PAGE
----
Her brother in Poland has childhood friends in Warsaw — Irmina and Jerzy Sterniccy — who took four siblings in to live with them: Katia, 13, Kostia, 15, Liza, 17, and Ania, 28.
Their mother and oldest brother are still in Kiev — the mother is a paramedic and her 22-year-old son is “fighting age.” These four siblings left their country because Ania needs a kidney replacement and if she doesn’t get 7-hour dialysis treatments three times a week, she could die.
“The decision to leave was made within 15 minutes,” the Sterniccys wrote in a letter to Hoyt.
Ania is on a list for new kidneys, but first, she needs a full health check-up. She can get most exams through the Polish health system, but dentistry needs to be done through a private practice and is expensive. Hoyt helped fund a dentist appointment for Ania so she can get the surgery she needs.
Ania is a fan of Formula 1 racing. Katia cooks and paints. Kostia skateboards. Liza studies film, gastronomy and English.
Katia and Kostia are preparing to attend Polish schools in September, but they do not speak the language. Hoyt helped pay for Polish-language summer classes for them so they can study in school.
All the while, she said, the Sterniccy family is trying to create some “normality” for the children.
“They try to find themselves in a new reality, among new friends who do not understand their language, in a strange house without their mother, their own favorite clothes and cuddly toys,” the letter from the Sterniccy’s to Hoyt reads. “It is difficult for them.”
Hoyt gave them some money for a camping trip. The Sterniccy family said they hope this will allow the siblings to “feel like children and do not think about the fact that the war took their childhood and home away from them.”
Hoyt said there are not many refugees coming from Ukraine to Poland anymore.
There are still many people living in the western part of Ukraine, further away from the fighting, she said. Many of these people fled eastern Ukraine and want to stay in their own country, she added, but they do so as domestic refugees. It is still not safe, even in the Western part of the country, which has seen recent deadly attacks.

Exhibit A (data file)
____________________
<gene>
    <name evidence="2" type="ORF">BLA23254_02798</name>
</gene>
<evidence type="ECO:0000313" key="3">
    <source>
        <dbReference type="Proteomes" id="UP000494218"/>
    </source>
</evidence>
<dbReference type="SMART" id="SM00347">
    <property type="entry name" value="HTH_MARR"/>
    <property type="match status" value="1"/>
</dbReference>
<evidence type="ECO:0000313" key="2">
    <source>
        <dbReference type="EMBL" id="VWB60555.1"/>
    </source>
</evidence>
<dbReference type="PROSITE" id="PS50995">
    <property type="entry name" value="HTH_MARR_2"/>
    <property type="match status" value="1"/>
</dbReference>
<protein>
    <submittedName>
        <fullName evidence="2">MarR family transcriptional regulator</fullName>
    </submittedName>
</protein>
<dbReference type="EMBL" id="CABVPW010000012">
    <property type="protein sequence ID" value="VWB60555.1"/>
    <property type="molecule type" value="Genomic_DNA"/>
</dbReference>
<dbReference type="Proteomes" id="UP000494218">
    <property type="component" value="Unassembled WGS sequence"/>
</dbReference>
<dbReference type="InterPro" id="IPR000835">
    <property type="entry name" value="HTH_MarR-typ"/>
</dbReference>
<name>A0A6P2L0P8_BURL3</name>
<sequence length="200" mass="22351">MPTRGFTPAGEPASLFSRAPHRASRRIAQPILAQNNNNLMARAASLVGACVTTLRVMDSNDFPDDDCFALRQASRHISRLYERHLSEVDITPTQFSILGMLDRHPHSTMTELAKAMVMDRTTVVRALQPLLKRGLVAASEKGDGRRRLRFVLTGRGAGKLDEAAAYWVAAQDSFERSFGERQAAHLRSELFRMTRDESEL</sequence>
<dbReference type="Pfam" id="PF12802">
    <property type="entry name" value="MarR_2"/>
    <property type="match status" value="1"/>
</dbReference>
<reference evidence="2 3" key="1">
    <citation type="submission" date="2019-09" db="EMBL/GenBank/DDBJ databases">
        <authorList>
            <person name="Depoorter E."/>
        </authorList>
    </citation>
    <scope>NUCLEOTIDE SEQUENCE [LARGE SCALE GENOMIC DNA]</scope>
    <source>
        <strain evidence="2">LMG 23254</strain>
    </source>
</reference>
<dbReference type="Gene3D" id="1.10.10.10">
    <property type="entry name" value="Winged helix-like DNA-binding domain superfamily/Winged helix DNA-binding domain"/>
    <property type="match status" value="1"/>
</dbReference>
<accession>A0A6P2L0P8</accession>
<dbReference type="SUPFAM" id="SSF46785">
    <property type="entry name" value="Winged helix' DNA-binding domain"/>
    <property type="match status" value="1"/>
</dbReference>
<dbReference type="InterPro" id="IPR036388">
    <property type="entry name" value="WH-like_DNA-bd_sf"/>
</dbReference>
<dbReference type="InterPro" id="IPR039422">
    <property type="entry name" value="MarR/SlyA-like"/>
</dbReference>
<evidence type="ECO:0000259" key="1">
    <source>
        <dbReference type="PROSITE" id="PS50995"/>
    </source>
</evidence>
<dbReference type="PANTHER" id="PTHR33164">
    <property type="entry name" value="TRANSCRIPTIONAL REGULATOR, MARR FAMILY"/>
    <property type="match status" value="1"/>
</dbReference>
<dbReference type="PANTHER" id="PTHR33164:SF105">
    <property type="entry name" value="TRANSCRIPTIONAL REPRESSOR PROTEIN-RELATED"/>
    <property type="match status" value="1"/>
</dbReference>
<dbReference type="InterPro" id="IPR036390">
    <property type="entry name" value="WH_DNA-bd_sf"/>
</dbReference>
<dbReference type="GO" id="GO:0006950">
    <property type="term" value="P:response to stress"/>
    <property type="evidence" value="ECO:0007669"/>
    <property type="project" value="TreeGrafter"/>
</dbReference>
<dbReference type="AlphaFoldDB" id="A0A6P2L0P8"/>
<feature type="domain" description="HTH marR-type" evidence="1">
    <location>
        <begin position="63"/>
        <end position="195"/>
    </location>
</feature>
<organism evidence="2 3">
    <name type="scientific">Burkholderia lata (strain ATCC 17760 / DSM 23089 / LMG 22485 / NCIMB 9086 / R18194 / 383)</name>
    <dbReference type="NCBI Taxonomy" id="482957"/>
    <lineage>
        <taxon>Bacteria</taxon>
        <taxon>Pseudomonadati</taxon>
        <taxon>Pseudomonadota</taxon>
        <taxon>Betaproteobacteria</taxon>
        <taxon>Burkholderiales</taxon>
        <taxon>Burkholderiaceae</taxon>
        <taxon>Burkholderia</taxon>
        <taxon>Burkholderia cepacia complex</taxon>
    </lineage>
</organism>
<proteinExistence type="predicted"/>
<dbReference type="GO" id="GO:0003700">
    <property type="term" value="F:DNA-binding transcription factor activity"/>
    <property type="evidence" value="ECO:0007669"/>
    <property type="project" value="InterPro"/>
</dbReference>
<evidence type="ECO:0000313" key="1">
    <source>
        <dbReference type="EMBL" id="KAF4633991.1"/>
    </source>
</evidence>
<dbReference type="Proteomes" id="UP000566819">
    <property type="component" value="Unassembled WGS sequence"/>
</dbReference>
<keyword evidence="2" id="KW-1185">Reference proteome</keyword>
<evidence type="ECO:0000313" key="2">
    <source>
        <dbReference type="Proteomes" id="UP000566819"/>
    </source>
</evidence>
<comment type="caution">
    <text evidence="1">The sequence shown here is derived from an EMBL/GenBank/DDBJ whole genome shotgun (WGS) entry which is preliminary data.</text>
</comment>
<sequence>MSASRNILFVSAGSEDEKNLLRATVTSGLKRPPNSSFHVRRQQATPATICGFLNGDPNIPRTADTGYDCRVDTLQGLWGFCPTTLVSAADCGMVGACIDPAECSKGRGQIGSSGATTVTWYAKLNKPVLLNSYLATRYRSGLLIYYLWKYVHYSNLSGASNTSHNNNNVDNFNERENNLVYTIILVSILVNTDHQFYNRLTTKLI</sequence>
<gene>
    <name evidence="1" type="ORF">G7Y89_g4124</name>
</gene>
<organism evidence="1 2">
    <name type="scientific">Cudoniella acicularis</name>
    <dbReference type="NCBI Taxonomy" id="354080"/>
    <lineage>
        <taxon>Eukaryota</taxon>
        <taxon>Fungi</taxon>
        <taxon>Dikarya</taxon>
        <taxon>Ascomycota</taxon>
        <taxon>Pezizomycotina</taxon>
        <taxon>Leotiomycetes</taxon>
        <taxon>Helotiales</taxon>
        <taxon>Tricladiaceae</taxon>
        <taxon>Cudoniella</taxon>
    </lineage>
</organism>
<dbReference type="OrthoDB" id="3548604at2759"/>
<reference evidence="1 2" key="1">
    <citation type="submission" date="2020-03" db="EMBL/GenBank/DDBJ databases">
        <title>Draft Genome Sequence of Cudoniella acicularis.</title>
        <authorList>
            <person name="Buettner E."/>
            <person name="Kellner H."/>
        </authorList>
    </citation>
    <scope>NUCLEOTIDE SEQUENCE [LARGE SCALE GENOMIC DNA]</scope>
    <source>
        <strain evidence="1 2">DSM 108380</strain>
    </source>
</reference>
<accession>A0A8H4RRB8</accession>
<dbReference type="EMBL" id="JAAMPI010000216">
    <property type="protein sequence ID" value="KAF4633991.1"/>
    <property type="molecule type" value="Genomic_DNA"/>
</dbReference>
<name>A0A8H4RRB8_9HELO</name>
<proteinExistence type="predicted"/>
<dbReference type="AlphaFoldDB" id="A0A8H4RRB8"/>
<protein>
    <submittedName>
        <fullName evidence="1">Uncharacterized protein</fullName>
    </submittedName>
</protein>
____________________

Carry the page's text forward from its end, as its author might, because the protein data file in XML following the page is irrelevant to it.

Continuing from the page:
“There is no safety,” Hoyt said.
But the eastern and southern portion of the country is a “totally destroyed warzone,” she said.
Hoyt grew up in Poland under the Russian regime. When the country gained its freedom in 1990, she moved to Lake Placid to open a Polish store. Her whole family still lives in Poland.
She said the invasion of Ukraine is familiar to Polish people, but the response from the global community is different this time.
“Poland was in a similar situation in 1939, the exact same situation, and nobody helped,” Hoyt said.
Her mother, Barbara Kucharska, remembers World War II. She was 7 years old when Poland was invaded and 13 when the war ended. Kucharska speaks Polish, so Hoyt translated for her as she described to the Enterprise what the war was like for her and her family, who were displaced from their rural farm near Warsaw by Russia during the war.
Germany invaded Poland from the West on Sept. 1, 1939. People fled east to escape the war, Kucharska said. Then, on Sept. 17, Russia invaded from the east. The people of Poland were pinned and became refugees within their own country, seeking safety wherever they could find it.
Kucharska said she witnessed horrible things — bodies flattened by tanks and buildings collapsing on people hiding inside. Kucharska said they felt hopeless because they didn’t think the world could help.
Poland had treaties with England and France, but these countries did not immediately provide aid to Poland, she said. Help took a while to come. The U.S didn’t help until after the war, she said.
Today, Kucharska is proud of Poland’s help for its neighbor, Ukraine. She said the country immediately opened its border for refugees and that it has opened its infrastructure and transportation to bring help from around the world to the front lines.
Poland is Ukraine’s neighbor and its closest NATO member, she pointed out.
“They are not left alone like we were during the war,” Hoyt said.
Hoyt said there are currently many U.S. troops in Poland, indirectly supporting the fight. She saw all sorts of giant planes bringing tanks, military equipment and supplies from Poland to Ukraine. She said this keeps Ukrainians’ will to fight high.